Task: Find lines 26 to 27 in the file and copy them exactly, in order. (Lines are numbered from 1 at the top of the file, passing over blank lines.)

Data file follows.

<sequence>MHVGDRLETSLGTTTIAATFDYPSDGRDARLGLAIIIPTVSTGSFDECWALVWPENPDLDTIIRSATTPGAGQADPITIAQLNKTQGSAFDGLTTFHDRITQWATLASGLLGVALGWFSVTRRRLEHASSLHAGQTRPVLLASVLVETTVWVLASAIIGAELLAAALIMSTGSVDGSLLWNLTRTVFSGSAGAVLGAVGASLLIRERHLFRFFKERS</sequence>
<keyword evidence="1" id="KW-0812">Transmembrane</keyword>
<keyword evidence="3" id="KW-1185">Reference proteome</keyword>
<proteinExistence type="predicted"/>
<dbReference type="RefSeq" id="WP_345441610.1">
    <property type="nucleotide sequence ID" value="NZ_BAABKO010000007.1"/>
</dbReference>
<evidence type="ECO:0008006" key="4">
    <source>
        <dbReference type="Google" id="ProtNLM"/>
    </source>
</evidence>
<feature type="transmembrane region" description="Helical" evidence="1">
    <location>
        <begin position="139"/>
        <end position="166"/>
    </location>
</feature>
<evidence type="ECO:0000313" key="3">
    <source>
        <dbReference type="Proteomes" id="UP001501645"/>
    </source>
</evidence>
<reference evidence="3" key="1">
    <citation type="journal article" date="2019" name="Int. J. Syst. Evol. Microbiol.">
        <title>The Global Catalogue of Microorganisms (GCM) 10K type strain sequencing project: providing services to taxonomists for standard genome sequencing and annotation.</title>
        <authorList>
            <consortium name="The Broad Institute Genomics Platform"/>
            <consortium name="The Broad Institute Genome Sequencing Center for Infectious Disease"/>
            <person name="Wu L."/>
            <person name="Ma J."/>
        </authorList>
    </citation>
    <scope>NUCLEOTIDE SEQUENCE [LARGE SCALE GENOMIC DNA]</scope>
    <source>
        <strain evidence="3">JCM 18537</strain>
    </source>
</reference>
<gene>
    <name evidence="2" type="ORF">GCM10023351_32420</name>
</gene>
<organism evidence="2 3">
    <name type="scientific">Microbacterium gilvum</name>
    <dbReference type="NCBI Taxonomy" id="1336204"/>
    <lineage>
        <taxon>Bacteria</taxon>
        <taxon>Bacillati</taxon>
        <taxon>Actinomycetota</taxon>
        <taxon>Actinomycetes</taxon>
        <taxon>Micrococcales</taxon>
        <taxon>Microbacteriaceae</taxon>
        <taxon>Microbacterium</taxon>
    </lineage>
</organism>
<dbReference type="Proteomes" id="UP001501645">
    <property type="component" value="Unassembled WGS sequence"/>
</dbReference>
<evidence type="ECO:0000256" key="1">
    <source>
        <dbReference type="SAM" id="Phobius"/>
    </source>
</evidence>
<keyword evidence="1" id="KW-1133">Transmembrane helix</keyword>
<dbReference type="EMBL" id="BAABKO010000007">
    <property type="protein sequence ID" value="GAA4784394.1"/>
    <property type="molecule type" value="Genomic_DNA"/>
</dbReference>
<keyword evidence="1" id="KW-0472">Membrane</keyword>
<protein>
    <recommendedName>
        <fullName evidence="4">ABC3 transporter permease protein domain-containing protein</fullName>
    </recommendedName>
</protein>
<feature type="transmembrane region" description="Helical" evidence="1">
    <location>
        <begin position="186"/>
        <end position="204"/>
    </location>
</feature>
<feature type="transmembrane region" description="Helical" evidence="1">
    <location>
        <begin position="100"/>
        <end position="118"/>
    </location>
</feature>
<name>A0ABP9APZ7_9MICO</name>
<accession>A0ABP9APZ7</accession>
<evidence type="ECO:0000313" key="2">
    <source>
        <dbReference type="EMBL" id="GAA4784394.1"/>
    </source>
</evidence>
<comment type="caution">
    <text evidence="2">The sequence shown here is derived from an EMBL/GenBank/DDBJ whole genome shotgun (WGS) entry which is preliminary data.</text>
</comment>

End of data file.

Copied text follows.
        <title>The Global Catalogue of Microorganisms (GCM) 10K type strain sequencing project: providing services to taxonomists for standard genome sequencing and annotation.</title>
        <authorList>